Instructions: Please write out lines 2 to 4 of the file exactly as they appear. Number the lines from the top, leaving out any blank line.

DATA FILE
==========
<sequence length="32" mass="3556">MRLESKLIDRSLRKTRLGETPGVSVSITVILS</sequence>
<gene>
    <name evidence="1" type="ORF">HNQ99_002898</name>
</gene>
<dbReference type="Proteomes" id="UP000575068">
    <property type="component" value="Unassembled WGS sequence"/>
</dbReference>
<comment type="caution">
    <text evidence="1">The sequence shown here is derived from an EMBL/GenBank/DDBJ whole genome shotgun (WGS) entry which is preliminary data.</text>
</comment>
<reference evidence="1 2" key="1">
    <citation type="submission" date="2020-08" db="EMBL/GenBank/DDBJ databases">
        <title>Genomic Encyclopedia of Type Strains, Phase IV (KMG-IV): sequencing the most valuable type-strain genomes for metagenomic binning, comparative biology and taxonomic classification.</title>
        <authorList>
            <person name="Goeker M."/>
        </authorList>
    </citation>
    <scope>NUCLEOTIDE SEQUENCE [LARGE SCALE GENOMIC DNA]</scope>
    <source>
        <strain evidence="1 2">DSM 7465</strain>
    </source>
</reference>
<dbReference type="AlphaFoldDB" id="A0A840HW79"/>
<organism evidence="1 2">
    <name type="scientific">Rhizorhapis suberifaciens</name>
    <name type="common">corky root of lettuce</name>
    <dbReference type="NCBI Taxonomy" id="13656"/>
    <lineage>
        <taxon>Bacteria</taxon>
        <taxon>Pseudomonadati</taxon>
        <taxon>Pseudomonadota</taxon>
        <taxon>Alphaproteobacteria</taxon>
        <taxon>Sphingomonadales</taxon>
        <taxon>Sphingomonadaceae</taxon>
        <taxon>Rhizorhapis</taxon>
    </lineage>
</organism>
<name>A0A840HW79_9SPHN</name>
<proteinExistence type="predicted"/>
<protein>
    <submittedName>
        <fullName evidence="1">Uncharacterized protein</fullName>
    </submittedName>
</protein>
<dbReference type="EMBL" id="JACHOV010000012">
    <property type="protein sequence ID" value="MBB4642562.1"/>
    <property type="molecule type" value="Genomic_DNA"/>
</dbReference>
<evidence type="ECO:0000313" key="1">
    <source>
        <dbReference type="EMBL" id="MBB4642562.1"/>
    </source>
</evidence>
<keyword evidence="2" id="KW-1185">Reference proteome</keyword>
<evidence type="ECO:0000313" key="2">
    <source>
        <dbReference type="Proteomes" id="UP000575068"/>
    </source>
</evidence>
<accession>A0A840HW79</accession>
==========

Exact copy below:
<gene>
    <name evidence="1" type="ORF">HNQ99_002898</name>
</gene>